Every parent wants to know how their child is doing in school but a new report will let parents know how the school is doing.
According to new state accountability data based on the WesTest, some schools in Ohio County are doing great, others need to improve some. Ohio County school officials said their schools ranked number one in the state in reading and number two in math.
At a special Board of Education meeting Thursday night, those schools discussed their plans.
“They’re working extra hours… The goal is to engage the students, make it better for them,” said Zac Shutler, the Principal at West Liberty and Bethlehem Elementary. “Hopefully we see the fruits of our labor realized with the next test, whenever that next test may be. Keep in mind, when that next test comes out, it’s not going to be apples to apples, it’s going to be apples to oranges anyway you slice it.”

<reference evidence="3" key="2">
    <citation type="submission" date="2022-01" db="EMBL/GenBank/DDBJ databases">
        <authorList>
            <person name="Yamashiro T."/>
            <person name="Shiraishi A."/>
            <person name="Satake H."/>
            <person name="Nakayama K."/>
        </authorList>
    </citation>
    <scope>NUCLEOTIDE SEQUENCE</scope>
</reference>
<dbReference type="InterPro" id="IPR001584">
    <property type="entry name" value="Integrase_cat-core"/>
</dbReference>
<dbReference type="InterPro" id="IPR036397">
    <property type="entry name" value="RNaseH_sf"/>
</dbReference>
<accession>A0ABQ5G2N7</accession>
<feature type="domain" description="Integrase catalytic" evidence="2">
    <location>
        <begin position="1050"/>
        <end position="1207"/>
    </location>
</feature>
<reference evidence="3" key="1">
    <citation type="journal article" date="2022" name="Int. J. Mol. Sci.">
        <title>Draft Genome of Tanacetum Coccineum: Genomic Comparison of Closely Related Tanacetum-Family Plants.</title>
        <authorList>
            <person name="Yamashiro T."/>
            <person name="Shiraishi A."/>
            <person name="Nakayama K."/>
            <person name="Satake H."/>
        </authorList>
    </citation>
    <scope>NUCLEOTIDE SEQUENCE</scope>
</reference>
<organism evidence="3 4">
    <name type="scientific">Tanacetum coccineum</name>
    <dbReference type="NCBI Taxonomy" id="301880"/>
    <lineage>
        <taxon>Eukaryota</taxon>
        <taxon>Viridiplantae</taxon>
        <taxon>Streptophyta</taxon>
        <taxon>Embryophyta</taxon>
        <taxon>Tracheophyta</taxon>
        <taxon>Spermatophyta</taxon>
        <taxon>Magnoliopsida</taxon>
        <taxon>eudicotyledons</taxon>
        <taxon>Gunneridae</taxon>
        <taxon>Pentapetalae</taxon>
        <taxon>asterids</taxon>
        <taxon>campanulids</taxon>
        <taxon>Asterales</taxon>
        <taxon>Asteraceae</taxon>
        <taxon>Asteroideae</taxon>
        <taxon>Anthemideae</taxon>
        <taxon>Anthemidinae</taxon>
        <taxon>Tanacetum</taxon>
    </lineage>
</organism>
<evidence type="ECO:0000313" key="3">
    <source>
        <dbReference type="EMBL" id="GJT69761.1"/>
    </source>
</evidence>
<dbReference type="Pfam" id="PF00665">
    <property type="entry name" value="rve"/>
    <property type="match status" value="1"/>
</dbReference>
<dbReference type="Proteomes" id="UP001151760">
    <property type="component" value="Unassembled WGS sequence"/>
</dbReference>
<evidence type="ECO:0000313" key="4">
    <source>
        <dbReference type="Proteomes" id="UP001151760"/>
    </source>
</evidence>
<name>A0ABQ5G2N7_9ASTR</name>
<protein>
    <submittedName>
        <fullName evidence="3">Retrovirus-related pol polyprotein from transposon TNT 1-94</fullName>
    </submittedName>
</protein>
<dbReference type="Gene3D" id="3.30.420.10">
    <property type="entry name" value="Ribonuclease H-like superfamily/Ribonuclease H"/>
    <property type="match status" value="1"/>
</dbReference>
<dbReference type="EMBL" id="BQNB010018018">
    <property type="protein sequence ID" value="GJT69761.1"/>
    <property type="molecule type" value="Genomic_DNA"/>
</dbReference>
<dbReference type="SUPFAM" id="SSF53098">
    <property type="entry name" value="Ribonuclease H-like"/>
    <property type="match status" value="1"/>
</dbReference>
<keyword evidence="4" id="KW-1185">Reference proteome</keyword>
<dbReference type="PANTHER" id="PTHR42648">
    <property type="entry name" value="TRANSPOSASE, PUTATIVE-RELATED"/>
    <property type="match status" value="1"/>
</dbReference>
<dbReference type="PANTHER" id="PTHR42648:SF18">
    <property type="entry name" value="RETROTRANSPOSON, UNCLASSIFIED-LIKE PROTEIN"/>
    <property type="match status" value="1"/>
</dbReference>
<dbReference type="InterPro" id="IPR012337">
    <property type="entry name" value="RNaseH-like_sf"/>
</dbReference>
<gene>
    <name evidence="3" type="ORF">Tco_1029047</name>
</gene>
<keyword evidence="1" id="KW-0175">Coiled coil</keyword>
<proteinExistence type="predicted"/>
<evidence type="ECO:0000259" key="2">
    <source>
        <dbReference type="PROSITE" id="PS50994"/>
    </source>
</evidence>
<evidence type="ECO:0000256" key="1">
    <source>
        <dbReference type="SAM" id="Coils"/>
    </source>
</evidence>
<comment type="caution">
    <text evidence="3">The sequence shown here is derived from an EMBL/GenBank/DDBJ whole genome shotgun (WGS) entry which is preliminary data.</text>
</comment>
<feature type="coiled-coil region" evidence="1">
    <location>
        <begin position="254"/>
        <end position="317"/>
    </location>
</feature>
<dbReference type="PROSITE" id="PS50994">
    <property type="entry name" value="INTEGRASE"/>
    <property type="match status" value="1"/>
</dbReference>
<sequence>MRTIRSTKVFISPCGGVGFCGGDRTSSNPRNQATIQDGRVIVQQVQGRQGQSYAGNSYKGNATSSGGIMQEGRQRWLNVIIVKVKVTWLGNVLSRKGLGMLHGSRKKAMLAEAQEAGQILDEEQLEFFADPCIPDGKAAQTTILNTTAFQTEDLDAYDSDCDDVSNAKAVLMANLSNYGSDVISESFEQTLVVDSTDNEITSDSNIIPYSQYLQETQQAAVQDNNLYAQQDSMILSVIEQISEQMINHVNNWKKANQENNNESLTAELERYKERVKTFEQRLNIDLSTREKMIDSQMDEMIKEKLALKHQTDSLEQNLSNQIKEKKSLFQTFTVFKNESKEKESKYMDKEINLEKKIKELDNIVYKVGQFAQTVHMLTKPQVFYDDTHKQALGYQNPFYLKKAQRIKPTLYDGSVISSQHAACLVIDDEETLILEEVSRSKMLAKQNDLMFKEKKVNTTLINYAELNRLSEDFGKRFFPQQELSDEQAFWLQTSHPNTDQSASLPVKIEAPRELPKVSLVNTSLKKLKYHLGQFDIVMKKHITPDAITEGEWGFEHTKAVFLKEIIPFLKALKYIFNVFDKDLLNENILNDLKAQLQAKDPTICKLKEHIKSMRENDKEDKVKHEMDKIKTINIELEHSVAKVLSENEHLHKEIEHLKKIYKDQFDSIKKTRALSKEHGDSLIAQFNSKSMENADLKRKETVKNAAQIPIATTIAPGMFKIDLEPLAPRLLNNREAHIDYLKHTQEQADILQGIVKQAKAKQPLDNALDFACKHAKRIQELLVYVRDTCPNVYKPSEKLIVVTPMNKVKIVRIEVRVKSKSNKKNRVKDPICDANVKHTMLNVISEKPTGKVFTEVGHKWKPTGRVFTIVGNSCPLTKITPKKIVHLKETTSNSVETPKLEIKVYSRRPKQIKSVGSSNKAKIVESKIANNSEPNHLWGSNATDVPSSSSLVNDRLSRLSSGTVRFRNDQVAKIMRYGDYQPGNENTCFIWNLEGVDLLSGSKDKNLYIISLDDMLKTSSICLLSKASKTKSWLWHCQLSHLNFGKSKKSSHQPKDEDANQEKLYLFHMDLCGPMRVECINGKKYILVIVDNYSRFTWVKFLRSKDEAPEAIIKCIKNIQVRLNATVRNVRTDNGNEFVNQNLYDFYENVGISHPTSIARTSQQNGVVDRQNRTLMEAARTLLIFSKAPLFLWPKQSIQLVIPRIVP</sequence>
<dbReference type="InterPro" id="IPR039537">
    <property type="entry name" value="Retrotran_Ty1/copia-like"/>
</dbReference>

“We do monthly rewards based on attendance, behavior and, in the higher grades, homework. And our rewards form monthly so we’re creating that buzz,” said Walt Saunders, Principal at Madison Elementary. “It’d be nice if we could tie it to the test but we’re tying it to education and the test scores should see a benefit from that.”
Sue McGuire, the Assessment and Federal Programs Director for Ohio County Schools, says the schools will improve.
“Our children are in our middle schools and elementary’s because we have outstanding ways to engage children,” said McGuire. “I’m confident in standing here and saying, as I do every time, I’m proud of their work, they give it their everything.”
The worst level is called “priority.” None of Ohio County’s schools landed in that category. In the middle range, they had six schools that were classed as “transition,” two as “support,” and two, Bridge Street and Warwood as “focus.”